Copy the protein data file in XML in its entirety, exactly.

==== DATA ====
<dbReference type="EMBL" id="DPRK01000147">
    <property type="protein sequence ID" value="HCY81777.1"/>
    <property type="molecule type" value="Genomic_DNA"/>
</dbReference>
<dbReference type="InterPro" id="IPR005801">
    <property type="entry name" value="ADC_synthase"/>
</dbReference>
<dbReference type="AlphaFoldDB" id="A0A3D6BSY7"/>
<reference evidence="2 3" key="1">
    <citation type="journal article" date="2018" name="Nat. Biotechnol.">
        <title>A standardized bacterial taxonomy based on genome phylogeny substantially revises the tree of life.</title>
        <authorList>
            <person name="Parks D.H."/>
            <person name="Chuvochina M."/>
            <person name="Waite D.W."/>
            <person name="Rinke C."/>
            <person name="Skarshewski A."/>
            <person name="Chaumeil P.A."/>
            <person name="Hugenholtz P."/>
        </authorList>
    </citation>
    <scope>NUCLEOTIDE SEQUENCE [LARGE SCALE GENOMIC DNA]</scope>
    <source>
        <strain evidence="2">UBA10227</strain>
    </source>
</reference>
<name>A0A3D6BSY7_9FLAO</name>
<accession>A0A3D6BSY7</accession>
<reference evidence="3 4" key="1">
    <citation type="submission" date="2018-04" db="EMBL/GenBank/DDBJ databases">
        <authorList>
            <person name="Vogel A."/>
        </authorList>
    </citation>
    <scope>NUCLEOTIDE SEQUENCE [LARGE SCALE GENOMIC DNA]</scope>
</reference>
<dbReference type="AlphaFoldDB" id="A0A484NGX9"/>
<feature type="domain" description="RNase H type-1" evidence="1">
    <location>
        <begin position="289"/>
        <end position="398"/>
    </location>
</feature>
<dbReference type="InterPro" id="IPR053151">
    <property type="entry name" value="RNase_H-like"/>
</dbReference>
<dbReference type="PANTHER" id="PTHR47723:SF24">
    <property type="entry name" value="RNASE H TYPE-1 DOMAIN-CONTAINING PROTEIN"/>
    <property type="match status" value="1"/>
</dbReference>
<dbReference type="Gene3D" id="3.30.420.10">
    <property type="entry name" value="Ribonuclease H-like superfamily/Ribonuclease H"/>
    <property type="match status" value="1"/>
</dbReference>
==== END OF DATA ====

<dbReference type="EMBL" id="DPRK01000147">
    <property type="protein sequence ID" value="HCY81777.1"/>
    <property type="molecule type" value="Genomic_DNA"/>
</dbReference>
<dbReference type="InterPro" id="IPR005801">
    <property type="entry name" value="ADC_synthase"/>
</dbReference>
<dbReference type="AlphaFoldDB" id="A0A3D6BSY7"/>
<reference evidence="2 3" key="1">
    <citation type="journal article" date="2018" name="Nat. Biotechnol.">
        <title>A standardized bacterial taxonomy based on genome phylogeny substantially revises the tree of life.</title>
        <authorList>
            <person name="Parks D.H."/>
            <person name="Chuvochina M."/>
            <person name="Waite D.W."/>
            <person name="Rinke C."/>
            <person name="Skarshewski A."/>
            <person name="Chaumeil P.A."/>
            <person name="Hugenholtz P."/>
        </authorList>
    </citation>
    <scope>NUCLEOTIDE SEQUENCE [LARGE SCALE GENOMIC DNA]</scope>
    <source>
        <strain evidence="2">UBA10227</strain>
    </source>
</reference>
<name>A0A3D6BSY7_9FLAO</name>
<accession>A0A3D6BSY7</accession>
<reference evidence="3 4" key="1">
    <citation type="submission" date="2018-04" db="EMBL/GenBank/DDBJ databases">
        <authorList>
            <person name="Vogel A."/>
        </authorList>
    </citation>
    <scope>NUCLEOTIDE SEQUENCE [LARGE SCALE GENOMIC DNA]</scope>
</reference>
<dbReference type="AlphaFoldDB" id="A0A484NGX9"/>
<feature type="domain" description="RNase H type-1" evidence="1">
    <location>
        <begin position="289"/>
        <end position="398"/>
    </location>
</feature>
<dbReference type="InterPro" id="IPR053151">
    <property type="entry name" value="RNase_H-like"/>
</dbReference>
<dbReference type="PANTHER" id="PTHR47723:SF24">
    <property type="entry name" value="RNASE H TYPE-1 DOMAIN-CONTAINING PROTEIN"/>
    <property type="match status" value="1"/>
</dbReference>
<dbReference type="Gene3D" id="3.30.420.10">
    <property type="entry name" value="Ribonuclease H-like superfamily/Ribonuclease H"/>
    <property type="match status" value="1"/>
</dbReference>